Chinese city starts work on world’s biggest urban cycle network
Chengdu aims to provide 17,000km of protected bicycle lanes as part of plans to tackle pollution and traffic congestion
Chengdu has started the construction of the world’s longest urban cycle lane network with a total length reaching 17,000km.
Work began on Saturday and the city government plans to finish the project in less than a decade, the Chengdu Evening News reported on Monday.
“At present, considering all cities around the world, the Tianfu cycle lane should be the longest,” said Zhang Jing, an architect working on the project.
Tianfu means the country of heaven and is another name for Chengdu, which has a history that dates back more than 2,300 years.
“The cycle lane is not just a lane for bicycles, but carries the ambition of a city to implement the ideology of green development and rebuild the ecological balance for a better environment,” he was quoted by the newspaper as saying.
The number of cars in Chengdu, the capital city of Sichuan province, stood at more than 4.3 million cars early this year, second only to Beijing in terms of mainland cities.
The number is still growing at an annual rate of 17 per cent, prompting widespread complaints from citizens about traffic congestion and deteriorating air quality.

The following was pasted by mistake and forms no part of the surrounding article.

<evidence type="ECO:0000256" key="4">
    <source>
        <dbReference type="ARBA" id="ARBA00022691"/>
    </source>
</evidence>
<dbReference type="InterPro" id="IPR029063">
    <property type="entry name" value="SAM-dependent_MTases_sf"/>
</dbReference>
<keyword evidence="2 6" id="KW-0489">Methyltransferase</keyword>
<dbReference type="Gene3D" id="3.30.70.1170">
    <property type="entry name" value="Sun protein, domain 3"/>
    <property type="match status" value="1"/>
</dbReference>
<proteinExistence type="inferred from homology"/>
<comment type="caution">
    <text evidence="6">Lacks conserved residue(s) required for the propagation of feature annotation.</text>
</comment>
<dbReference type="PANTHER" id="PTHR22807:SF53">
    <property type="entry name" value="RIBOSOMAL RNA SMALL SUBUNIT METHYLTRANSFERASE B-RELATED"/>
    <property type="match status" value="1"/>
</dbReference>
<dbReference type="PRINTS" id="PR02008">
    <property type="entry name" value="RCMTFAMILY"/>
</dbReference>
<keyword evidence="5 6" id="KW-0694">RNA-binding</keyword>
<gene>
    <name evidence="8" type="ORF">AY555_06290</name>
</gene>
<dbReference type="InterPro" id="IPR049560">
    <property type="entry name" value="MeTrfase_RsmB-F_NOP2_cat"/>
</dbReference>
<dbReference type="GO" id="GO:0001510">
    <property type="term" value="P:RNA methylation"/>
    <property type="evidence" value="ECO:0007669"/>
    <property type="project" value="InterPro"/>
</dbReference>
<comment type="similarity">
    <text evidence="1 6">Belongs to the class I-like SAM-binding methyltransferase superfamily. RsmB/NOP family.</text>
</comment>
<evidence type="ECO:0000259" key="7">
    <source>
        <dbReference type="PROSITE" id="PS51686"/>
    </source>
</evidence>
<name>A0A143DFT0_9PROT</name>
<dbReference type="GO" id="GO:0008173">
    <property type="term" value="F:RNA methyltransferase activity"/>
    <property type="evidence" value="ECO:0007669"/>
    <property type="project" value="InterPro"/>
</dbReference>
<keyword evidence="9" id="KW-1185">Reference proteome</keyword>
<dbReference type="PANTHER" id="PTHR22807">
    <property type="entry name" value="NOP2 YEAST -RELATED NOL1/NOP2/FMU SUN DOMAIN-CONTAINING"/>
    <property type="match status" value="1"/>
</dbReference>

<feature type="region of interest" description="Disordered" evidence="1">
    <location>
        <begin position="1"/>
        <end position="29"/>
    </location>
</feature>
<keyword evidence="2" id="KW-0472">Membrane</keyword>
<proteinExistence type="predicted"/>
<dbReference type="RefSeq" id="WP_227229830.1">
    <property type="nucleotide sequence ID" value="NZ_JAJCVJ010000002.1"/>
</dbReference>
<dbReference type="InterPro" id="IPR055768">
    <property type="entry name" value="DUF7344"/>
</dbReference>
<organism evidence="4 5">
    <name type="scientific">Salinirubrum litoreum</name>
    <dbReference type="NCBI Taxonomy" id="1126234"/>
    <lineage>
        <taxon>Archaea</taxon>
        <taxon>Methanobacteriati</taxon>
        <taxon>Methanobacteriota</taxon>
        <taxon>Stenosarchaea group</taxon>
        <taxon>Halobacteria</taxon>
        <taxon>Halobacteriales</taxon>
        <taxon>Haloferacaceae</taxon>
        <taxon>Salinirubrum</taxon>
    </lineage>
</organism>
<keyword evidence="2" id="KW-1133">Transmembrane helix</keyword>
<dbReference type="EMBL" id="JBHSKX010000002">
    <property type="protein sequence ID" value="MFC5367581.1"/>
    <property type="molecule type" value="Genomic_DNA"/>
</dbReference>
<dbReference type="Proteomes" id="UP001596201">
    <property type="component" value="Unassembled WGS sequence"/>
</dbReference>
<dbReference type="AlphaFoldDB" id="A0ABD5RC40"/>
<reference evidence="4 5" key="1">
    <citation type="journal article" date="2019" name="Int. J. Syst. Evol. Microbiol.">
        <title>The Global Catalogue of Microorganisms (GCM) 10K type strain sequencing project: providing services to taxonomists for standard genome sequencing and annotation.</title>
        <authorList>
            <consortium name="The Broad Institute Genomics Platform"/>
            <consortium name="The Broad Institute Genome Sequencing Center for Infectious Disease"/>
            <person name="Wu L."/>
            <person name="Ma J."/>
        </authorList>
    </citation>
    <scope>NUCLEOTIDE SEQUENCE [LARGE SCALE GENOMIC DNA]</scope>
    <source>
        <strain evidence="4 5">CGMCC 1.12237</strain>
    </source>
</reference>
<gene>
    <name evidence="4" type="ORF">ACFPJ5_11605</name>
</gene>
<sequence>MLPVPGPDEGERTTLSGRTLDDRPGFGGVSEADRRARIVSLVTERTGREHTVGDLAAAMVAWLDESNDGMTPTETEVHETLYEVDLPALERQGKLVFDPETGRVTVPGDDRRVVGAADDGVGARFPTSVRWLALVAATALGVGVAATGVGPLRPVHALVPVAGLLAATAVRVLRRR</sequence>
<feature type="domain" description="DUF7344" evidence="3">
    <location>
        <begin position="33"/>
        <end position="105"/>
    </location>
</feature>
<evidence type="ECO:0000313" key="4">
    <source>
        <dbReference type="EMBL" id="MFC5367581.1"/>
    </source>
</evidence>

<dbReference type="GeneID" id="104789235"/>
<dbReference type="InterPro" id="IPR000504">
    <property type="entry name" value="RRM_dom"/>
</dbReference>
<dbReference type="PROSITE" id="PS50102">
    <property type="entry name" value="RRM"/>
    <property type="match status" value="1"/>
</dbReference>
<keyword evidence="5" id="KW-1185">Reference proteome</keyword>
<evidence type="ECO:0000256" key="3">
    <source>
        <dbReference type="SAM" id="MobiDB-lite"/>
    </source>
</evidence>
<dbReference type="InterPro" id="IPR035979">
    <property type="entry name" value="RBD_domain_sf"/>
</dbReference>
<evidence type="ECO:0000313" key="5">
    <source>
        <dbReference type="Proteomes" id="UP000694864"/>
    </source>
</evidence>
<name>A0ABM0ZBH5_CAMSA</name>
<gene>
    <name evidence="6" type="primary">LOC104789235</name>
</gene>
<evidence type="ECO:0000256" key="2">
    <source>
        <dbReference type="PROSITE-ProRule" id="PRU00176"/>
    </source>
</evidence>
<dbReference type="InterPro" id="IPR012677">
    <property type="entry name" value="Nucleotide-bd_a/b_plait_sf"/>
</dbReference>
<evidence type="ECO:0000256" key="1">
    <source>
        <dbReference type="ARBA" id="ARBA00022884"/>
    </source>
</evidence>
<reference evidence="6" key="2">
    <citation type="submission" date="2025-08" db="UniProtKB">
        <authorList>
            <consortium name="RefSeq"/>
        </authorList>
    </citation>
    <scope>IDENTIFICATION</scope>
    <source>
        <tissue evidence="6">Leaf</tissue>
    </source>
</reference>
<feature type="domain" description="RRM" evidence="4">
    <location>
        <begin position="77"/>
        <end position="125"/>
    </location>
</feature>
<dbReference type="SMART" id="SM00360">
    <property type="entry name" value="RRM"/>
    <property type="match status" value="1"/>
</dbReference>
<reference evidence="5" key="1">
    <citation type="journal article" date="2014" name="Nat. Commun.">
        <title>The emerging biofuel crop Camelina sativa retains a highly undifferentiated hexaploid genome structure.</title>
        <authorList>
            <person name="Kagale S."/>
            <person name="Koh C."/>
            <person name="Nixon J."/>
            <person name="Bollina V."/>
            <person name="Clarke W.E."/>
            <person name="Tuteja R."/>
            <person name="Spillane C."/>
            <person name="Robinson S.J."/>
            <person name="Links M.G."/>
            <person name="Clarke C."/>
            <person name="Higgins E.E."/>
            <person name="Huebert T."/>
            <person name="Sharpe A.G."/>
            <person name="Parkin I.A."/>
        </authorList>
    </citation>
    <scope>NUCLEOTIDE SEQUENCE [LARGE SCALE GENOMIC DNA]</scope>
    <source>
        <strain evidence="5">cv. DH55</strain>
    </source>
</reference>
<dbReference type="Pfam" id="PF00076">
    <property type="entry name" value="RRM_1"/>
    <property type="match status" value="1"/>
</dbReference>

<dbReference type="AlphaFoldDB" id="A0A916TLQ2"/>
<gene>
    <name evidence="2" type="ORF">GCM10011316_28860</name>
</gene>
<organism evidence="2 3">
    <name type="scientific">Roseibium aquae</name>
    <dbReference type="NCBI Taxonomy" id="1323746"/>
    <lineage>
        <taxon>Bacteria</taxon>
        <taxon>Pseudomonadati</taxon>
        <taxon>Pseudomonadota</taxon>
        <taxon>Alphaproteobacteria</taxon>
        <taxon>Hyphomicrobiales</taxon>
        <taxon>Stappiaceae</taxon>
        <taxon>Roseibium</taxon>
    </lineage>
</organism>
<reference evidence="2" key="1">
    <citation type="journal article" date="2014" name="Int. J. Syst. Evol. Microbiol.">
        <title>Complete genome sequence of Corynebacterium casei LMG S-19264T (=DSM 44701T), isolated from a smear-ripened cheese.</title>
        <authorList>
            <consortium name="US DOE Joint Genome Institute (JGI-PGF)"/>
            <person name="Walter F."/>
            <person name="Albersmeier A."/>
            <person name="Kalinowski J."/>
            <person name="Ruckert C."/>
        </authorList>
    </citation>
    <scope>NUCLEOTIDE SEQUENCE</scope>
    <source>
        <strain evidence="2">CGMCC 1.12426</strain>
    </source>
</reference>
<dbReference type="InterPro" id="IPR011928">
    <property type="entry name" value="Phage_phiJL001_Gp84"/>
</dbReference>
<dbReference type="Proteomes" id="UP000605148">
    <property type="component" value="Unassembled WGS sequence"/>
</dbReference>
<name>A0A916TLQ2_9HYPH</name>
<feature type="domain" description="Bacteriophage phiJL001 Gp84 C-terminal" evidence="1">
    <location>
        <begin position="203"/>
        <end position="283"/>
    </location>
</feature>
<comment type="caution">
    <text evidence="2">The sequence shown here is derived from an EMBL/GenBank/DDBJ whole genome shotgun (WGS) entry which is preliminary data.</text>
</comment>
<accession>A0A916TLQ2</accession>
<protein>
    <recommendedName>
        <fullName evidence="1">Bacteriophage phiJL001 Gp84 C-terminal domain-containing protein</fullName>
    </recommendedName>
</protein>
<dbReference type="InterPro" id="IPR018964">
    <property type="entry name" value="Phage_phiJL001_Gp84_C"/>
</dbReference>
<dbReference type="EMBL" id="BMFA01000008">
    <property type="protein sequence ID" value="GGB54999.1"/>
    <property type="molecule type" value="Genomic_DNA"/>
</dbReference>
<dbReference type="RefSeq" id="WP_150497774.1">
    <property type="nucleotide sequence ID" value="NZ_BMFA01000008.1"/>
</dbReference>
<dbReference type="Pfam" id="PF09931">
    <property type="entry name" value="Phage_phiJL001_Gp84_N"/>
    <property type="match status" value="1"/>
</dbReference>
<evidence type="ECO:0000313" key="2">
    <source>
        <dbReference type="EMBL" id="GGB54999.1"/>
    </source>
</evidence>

The city has taken major steps to modernise its transport infrastructure by building new subway lines and more flyovers, but to little effect.
According to the US consulate in Chengdu, the city’s air quality last year was even worse than in Beijing with the quantity of PM2.5 – health-damaging particulates which have a diameter of 2.5 micrometres or less – frequently reaching hazardous levels.
Gao Jing, chief landscape designer for the project, said the ambitious cycle lane project could reduce residents’ dependence on four wheels.
“It will create a permanent, enormous green space with lasting impact for many generations to come,” he was quoted by the newspaper as saying.
The cycle lane network would reach into every downtown neighbourhood and then expand to all suburban areas by 2025, according to the government plan.
Cycle lanes in China are often invaded by cars or motorbikes, even though they are banned from using them.
Under Chengdu’s plans, each lane would be shielded by trees, lawns or flower beds and accessible only to pedestrians or cyclists.
They will be able to stop at a number of pavilions, resting places and parks, as well as outlets that provide food and drinks.
The authorities did not disclose the budget for the project.